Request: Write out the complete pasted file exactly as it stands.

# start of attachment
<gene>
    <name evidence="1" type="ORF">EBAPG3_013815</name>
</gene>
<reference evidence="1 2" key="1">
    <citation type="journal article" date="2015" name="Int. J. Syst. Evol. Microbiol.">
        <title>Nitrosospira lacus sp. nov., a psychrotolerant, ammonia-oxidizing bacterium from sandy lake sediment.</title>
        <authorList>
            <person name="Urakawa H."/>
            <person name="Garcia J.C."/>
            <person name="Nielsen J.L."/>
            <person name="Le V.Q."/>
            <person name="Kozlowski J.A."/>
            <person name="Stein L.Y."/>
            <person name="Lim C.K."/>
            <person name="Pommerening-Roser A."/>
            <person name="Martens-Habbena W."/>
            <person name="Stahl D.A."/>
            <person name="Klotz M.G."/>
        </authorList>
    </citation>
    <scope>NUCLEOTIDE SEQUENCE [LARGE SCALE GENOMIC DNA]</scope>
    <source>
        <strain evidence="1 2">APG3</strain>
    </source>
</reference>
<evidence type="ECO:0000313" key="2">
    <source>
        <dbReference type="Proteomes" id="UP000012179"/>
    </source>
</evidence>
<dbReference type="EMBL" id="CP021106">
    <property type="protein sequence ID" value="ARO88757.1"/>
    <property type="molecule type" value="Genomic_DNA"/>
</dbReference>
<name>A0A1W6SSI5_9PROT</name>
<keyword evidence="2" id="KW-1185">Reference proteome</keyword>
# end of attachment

<gene>
    <name evidence="1" type="ORF">EBAPG3_013815</name>
</gene>
<reference evidence="1 2" key="1">
    <citation type="journal article" date="2015" name="Int. J. Syst. Evol. Microbiol.">
        <title>Nitrosospira lacus sp. nov., a psychrotolerant, ammonia-oxidizing bacterium from sandy lake sediment.</title>
        <authorList>
            <person name="Urakawa H."/>
            <person name="Garcia J.C."/>
            <person name="Nielsen J.L."/>
            <person name="Le V.Q."/>
            <person name="Kozlowski J.A."/>
            <person name="Stein L.Y."/>
            <person name="Lim C.K."/>
            <person name="Pommerening-Roser A."/>
            <person name="Martens-Habbena W."/>
            <person name="Stahl D.A."/>
            <person name="Klotz M.G."/>
        </authorList>
    </citation>
    <scope>NUCLEOTIDE SEQUENCE [LARGE SCALE GENOMIC DNA]</scope>
    <source>
        <strain evidence="1 2">APG3</strain>
    </source>
</reference>
<evidence type="ECO:0000313" key="2">
    <source>
        <dbReference type="Proteomes" id="UP000012179"/>
    </source>
</evidence>
<dbReference type="EMBL" id="CP021106">
    <property type="protein sequence ID" value="ARO88757.1"/>
    <property type="molecule type" value="Genomic_DNA"/>
</dbReference>
<name>A0A1W6SSI5_9PROT</name>
<keyword evidence="2" id="KW-1185">Reference proteome</keyword>